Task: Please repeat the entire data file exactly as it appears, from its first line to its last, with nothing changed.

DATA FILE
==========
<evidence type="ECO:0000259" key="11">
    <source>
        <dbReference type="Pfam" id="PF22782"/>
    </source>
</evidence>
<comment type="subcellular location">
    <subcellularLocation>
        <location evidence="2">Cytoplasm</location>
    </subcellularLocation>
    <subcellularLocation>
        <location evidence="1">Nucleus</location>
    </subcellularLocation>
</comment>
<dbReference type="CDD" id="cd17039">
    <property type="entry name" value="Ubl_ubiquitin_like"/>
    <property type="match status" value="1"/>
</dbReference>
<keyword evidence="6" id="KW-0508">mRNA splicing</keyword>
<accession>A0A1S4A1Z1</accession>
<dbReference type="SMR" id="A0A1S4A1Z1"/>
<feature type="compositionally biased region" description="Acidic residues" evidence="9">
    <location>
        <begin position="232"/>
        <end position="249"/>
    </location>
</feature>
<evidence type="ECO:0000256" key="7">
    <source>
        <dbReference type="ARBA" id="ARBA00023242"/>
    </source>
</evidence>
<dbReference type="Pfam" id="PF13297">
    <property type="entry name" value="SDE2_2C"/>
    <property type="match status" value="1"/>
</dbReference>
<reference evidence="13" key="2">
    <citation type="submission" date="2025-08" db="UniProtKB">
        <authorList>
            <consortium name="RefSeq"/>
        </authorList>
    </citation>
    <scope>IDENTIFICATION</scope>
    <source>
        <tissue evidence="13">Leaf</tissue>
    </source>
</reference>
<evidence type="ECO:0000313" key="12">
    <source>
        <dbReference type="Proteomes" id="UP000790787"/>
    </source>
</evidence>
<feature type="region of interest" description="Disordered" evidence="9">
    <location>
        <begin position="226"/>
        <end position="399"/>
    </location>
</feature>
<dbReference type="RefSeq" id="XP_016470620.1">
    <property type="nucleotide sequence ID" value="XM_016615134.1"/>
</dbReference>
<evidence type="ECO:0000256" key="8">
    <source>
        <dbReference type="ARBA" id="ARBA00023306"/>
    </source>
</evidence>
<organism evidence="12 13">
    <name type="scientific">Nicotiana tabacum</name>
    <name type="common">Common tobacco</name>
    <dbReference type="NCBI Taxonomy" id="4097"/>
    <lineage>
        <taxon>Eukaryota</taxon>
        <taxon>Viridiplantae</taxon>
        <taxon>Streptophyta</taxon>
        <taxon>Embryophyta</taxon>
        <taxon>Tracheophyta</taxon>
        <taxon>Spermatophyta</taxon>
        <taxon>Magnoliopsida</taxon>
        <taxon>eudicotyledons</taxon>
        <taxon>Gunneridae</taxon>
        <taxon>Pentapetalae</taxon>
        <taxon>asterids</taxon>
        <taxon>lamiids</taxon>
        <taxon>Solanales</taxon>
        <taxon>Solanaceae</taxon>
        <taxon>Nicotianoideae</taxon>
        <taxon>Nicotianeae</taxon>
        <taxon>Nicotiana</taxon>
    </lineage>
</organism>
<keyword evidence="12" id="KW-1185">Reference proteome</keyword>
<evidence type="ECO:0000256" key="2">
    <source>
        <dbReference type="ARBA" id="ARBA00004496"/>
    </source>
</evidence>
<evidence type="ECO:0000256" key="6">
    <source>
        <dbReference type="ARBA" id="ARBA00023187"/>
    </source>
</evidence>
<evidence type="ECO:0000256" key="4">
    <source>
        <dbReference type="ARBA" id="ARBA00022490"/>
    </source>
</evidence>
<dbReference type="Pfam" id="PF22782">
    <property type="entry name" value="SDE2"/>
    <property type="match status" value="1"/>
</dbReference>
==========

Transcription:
<evidence type="ECO:0000259" key="11">
    <source>
        <dbReference type="Pfam" id="PF22782"/>
    </source>
</evidence>
<comment type="subcellular location">
    <subcellularLocation>
        <location evidence="2">Cytoplasm</location>
    </subcellularLocation>
    <subcellularLocation>
        <location evidence="1">Nucleus</location>
    </subcellularLocation>
</comment>
<dbReference type="CDD" id="cd17039">
    <property type="entry name" value="Ubl_ubiquitin_like"/>
    <property type="match status" value="1"/>
</dbReference>
<keyword evidence="6" id="KW-0508">mRNA splicing</keyword>
<accession>A0A1S4A1Z1</accession>
<dbReference type="SMR" id="A0A1S4A1Z1"/>
<feature type="compositionally biased region" description="Acidic residues" evidence="9">
    <location>
        <begin position="232"/>
        <end position="249"/>
    </location>
</feature>
<evidence type="ECO:0000256" key="7">
    <source>
        <dbReference type="ARBA" id="ARBA00023242"/>
    </source>
</evidence>
<dbReference type="Pfam" id="PF13297">
    <property type="entry name" value="SDE2_2C"/>
    <property type="match status" value="1"/>
</dbReference>
<reference evidence="13" key="2">
    <citation type="submission" date="2025-08" db="UniProtKB">
        <authorList>
            <consortium name="RefSeq"/>
        </authorList>
    </citation>
    <scope>IDENTIFICATION</scope>
    <source>
        <tissue evidence="13">Leaf</tissue>
    </source>
</reference>
<evidence type="ECO:0000313" key="12">
    <source>
        <dbReference type="Proteomes" id="UP000790787"/>
    </source>
</evidence>
<feature type="region of interest" description="Disordered" evidence="9">
    <location>
        <begin position="226"/>
        <end position="399"/>
    </location>
</feature>
<dbReference type="RefSeq" id="XP_016470620.1">
    <property type="nucleotide sequence ID" value="XM_016615134.1"/>
</dbReference>
<evidence type="ECO:0000256" key="8">
    <source>
        <dbReference type="ARBA" id="ARBA00023306"/>
    </source>
</evidence>
<organism evidence="12 13">
    <name type="scientific">Nicotiana tabacum</name>
    <name type="common">Common tobacco</name>
    <dbReference type="NCBI Taxonomy" id="4097"/>
    <lineage>
        <taxon>Eukaryota</taxon>
        <taxon>Viridiplantae</taxon>
        <taxon>Streptophyta</taxon>
        <taxon>Embryophyta</taxon>
        <taxon>Tracheophyta</taxon>
        <taxon>Spermatophyta</taxon>
        <taxon>Magnoliopsida</taxon>
        <taxon>eudicotyledons</taxon>
        <taxon>Gunneridae</taxon>
        <taxon>Pentapetalae</taxon>
        <taxon>asterids</taxon>
        <taxon>lamiids</taxon>
        <taxon>Solanales</taxon>
        <taxon>Solanaceae</taxon>
        <taxon>Nicotianoideae</taxon>
        <taxon>Nicotianeae</taxon>
        <taxon>Nicotiana</taxon>
    </lineage>
</organism>
<keyword evidence="12" id="KW-1185">Reference proteome</keyword>
<evidence type="ECO:0000256" key="2">
    <source>
        <dbReference type="ARBA" id="ARBA00004496"/>
    </source>
</evidence>
<evidence type="ECO:0000256" key="6">
    <source>
        <dbReference type="ARBA" id="ARBA00023187"/>
    </source>
</evidence>
<evidence type="ECO:0000256" key="4">
    <source>
        <dbReference type="ARBA" id="ARBA00022490"/>
    </source>
</evidence>
<dbReference type="Pfam" id="PF22782">
    <property type="entry name" value="SDE2"/>
    <property type="match status" value="1"/>
</dbReference>